Safety & Security (Prepare and Be Aware)

All Visitors Must Sign In

Checking School Visitors


When developing security measures for school buildings, facility planners and administrators work hard to avoid visual references to correctional facilities. Any perception that they have gone too far with fencing, metal detectors or surveillance cameras typically generates an automatic response of, “we cannot operate our schools like prisons!” The learning environment we create for teachers and children is simply not the same as the space necessary for locking up criminals. Still, if the comparison sets an obvious boundary for the design and operation of school facilities, it does remind us that at least in prisons it is possible to have absolute control over individuals entering or exiting the building.

Keeping our schools safe would be much simpler if we allowed only the children and the people who work there to have access to the campus and the buildings. This is not the case. During the course of any school day, a variety of people have legitimate reasons to come inside, and many are there to interact with students. Parents are delivering forgotten items. Volunteers from the broader community are participating in the instructional program. Vendors are making sales calls or providing contracted services. Maintenance technicians, consultants and contractors are routinely in the school to perform work related to the buildings and grounds. Keeping up with exactly who is coming and going at times seems almost impossible. If an incident occurs in a school that is the result of someone with ill intent gaining access, the immediate question is “why were they allowed to enter the building?”

Checking School Visitors


ID please. Most schools have a number of visitors every day for many different reasons. The first step in ensuring a secure facility is to make sure that visitors can only enter the buildings through entrances that are monitored. In order to protect the students and the staff from harm or disruptions, administration and security personnel need to know who is coming and going at all times. There are a number of visitor management systems currently being used that not only verify identification, but also run background checks of visitors.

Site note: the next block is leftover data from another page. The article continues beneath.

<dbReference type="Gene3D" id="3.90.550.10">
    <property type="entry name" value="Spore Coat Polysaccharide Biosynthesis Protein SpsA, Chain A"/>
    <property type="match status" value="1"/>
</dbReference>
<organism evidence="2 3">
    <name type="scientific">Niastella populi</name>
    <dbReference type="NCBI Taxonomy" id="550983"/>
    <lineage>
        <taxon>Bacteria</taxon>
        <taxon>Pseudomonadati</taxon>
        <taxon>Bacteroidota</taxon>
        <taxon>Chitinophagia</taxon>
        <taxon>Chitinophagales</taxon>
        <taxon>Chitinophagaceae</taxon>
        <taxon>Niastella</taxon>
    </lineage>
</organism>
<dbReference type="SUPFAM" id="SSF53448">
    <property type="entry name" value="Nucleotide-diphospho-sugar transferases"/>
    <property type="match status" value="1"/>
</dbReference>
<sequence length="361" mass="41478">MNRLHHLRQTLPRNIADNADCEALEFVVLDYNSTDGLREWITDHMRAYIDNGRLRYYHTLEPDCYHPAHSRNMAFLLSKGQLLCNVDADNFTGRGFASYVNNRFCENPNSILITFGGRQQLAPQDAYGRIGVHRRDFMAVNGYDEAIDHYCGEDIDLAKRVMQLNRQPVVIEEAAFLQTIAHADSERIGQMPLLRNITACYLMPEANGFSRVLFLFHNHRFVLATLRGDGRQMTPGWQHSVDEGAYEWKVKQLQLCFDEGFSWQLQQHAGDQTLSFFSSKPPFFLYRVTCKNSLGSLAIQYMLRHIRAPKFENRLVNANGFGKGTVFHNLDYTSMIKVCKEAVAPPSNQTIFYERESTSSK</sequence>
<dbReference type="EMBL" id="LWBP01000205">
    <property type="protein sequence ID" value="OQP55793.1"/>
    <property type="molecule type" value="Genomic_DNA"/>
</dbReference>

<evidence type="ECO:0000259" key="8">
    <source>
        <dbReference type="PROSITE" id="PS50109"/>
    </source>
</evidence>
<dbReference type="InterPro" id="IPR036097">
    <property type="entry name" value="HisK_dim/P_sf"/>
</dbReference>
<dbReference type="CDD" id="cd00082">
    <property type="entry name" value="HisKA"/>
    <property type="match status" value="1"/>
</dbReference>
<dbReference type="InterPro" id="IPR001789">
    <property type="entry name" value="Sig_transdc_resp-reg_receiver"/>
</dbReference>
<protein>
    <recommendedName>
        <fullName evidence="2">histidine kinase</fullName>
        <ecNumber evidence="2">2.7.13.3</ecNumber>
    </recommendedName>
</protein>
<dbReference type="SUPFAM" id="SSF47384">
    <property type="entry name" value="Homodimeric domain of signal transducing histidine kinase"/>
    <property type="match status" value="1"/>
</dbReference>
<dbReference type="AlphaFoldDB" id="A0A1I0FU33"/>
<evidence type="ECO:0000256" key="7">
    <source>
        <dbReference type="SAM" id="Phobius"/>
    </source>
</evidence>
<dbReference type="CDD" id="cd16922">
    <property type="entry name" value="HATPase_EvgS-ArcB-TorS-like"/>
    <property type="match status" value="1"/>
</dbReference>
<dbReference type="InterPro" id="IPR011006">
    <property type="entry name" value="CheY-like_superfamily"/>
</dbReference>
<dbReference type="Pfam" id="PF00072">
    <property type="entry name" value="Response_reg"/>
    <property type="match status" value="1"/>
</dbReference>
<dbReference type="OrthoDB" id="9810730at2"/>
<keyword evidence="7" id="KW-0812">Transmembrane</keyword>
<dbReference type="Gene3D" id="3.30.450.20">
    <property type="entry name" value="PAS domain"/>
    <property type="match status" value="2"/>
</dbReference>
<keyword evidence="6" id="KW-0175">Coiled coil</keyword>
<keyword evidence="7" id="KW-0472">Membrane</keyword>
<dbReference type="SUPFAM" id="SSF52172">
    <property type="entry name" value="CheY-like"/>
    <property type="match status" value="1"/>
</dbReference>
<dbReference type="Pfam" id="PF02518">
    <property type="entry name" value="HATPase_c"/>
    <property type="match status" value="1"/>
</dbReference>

At a minimum, most schools have signs posted around campus requiring visitors to report to the office prior to entering the school and sign-in. Technology has stepped in with kiosk style sign-in stations requiring visitors to enter information on a computer, which prints a photo ID badge to be worn while on campus. School staff are instructed to notify the office of any visitors or strangers on campus not displaying the proper credentials.

Innovations with automated visitor management systems now include scanning a driver’s license or government issued ID as part of the sign in process. The system quickly compares data from the ID against registered sex offender databases in 50 states. Jim Vesterman, CEO of Rapture Technologies states, “on average we flag 35 registered sex offenders a day, from our current client base of 17,000 schools across the country.” Some systems also allow the screening process to compare the visitor’s ID to a custom database indicating child custody restrictions, barred parents, known gang members, etc. Whether the district chooses a visitor management system that performs one or both of the database screening processes, it all occurs in a matter of seconds.

Access Control

School buildings are compelled to provide an abundance of exterior entrances to in order to meet fire code requirements for egress. During the school day it becomes a challenge to ensure doors are not left open or unlocked to prevent unauthorized entry. Attempting to keep all exterior doors secure during the day in older schools with traditional key systems can be difficult to manage. Alternative locking systems such as card access or automated access offer a tremendous advantage, particularly insuring that only authorized staff members are provided entry access. A primary benefit of automated access is that an audit trail is established detailing exactly who opened which door along with the exact time it was opened.